It was quite apt that I visited this shrine as I was suffering with a painful foot injury not that the walk to and from it will have helped at all! Those of a squeamish nature should probably skip ahead to the next paragraph! Just a couple of days before this day trip to Gunma Prefecture I stubbed my big toe and cracked it’s nail a bit which in turn led to me picking at it and subsequently tearing off a bit too much. This then resulted in walking in a strange way and putting extra pressure on my calf muscles as I tried to ease pressure on my toe.
Once I was done at the buddha statue made up of 20,000 insects, I took another bus for just under ten minutes to try and track down this shrine (Akoudacho, Tatebayashi) with a difference. It was around a dozen minutes on foot and not so surprisingly was completely devoid of any other people.
Whilst regular shrines possess wooden plaques known as ema, this place had metallic sandal-shaped ones for visitors to write their wishes on with the idea being that they relate to having healthy feet. It costs ¥500 to purchase one.
The shrine was absolutely plastered with them and the shiny reflections coming off them did add something to the feel of the place.
From there I hobbled on to my final destination which was located within Tsutsujigaoka Park (3278 Hanayamacho, Tatebayashi) which is about 20 minutes away on foot! This park is a big attraction in itself, especially during the Spring when over 10,000 azaleas are in bloom. However, I was there to try and find something far less pleasing on the eye.
Sugar Hill Cafe is a prominent part of the park and all I knew was that there was a huge Frankenstein head somewhere near it. However, after walking around the area for a fair bit I just could not see it anyway. Just past the cafe was some kind of park office so I asked there and thankfully someone knew and in typical Japanese hospitality he escorted me to the place which was about five minutes walk north-east of the park. It really would’ve been impossible to have found it without him so I was extremely grateful.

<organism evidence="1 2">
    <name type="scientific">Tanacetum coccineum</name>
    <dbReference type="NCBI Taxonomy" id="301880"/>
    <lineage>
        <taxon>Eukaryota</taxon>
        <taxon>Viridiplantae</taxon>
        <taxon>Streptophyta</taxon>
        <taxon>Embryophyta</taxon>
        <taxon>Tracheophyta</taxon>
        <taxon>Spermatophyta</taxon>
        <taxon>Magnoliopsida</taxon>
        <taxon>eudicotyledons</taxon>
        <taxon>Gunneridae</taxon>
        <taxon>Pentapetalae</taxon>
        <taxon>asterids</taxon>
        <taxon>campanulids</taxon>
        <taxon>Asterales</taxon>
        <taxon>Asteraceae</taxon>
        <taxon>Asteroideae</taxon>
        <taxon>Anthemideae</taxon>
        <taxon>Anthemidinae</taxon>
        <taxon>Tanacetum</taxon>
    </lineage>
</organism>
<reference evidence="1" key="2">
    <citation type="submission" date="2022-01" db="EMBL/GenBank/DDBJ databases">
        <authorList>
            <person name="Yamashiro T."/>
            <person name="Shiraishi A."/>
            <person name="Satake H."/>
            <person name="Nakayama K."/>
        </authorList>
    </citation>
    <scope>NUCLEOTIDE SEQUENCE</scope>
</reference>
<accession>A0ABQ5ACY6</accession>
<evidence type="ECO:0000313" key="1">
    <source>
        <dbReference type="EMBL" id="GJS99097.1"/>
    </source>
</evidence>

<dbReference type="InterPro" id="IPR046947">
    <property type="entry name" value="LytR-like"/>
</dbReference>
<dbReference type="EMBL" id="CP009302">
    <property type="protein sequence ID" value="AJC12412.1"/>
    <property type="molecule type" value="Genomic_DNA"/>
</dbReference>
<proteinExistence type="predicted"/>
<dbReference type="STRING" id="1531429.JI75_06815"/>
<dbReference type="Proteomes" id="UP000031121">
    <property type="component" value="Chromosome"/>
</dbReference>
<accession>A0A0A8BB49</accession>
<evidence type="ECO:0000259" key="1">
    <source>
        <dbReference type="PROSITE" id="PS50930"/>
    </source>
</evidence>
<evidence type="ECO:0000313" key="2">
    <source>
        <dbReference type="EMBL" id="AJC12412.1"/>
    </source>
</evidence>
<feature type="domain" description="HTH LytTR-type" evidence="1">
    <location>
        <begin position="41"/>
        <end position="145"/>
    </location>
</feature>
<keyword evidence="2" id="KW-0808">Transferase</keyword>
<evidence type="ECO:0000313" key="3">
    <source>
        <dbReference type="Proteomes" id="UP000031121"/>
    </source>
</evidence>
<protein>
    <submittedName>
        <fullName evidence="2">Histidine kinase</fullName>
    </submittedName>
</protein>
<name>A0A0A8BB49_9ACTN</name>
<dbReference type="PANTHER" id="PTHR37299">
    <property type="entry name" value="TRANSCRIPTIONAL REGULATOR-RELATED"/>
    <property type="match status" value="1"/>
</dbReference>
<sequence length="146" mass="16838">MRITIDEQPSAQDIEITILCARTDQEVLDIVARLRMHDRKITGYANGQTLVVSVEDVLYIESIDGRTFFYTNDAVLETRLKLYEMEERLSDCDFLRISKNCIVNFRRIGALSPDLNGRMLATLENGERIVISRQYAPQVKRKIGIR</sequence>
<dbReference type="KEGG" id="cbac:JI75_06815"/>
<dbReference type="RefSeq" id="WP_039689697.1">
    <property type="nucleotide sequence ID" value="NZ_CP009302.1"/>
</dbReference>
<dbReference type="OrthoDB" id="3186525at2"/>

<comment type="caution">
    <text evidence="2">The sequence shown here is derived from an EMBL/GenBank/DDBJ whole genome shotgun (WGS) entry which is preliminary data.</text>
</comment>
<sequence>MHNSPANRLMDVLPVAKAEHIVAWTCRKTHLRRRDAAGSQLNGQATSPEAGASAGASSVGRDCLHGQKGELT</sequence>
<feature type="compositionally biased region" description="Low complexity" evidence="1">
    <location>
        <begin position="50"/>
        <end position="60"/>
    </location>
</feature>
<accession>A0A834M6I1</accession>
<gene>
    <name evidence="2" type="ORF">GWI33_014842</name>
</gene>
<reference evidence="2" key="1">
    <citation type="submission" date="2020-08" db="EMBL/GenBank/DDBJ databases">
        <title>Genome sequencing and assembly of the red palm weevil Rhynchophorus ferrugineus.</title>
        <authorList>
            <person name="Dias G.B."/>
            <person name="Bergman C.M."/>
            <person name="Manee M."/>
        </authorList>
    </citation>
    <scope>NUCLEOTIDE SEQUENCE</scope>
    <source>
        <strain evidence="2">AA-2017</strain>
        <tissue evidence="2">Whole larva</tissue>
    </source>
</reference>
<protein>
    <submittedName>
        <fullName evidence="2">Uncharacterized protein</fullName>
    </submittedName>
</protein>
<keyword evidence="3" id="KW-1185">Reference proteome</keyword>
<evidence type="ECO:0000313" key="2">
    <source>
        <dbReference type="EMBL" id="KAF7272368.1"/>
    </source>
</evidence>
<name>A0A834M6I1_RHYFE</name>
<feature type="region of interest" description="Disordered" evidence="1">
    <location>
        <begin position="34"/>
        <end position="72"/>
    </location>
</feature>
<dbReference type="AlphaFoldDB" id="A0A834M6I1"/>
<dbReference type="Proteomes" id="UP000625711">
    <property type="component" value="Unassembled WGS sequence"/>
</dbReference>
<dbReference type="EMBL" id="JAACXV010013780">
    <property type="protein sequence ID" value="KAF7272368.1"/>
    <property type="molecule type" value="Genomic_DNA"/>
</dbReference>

The blue building was originally a haunted house before closing down to the number of visitors dwindling. Once upon a time there were some other remains of the haunted house but now all that can be seen is this Frankenstein head. Everyone else wandering through the park or the backstreets and lanes to the side of it, seemed completely oblivious to the existence of this monster face. For the record, there is nothing else in the warehouse!
It was actually a very picturesque park but I didn’t hang about for too long as I was keen to get back to the Tokyo Fox Global Operations Centre.
A bit further down the road en-route to Tatebayashi Station was this interesting looking building (below) which I later found out was the Mukai Chiaki Children’s Science Museum.
Due to my foot injury, I didn’t really want to walk back but it would’ve taken a lot longer had I waited for the bus. Luckily, I didn’t have anything planned for the following day so could rest my foot ahead of my trip to Fukushima and Yamagata Prefectures the day after that.
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